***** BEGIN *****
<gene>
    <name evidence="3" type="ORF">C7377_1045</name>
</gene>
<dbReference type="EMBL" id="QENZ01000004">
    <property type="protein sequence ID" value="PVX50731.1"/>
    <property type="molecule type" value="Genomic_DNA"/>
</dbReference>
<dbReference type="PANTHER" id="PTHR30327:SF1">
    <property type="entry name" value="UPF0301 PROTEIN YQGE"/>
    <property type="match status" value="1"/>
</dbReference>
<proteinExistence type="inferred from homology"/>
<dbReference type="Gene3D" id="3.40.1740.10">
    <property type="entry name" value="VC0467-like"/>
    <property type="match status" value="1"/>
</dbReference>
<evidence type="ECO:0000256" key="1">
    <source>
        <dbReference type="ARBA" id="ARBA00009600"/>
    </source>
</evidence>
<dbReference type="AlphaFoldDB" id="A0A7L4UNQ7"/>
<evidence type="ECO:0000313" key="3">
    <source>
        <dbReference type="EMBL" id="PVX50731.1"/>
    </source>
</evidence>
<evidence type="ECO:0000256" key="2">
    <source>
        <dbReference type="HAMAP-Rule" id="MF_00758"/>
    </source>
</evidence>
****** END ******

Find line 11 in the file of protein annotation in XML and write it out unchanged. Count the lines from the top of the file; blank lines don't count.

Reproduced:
</dbReference>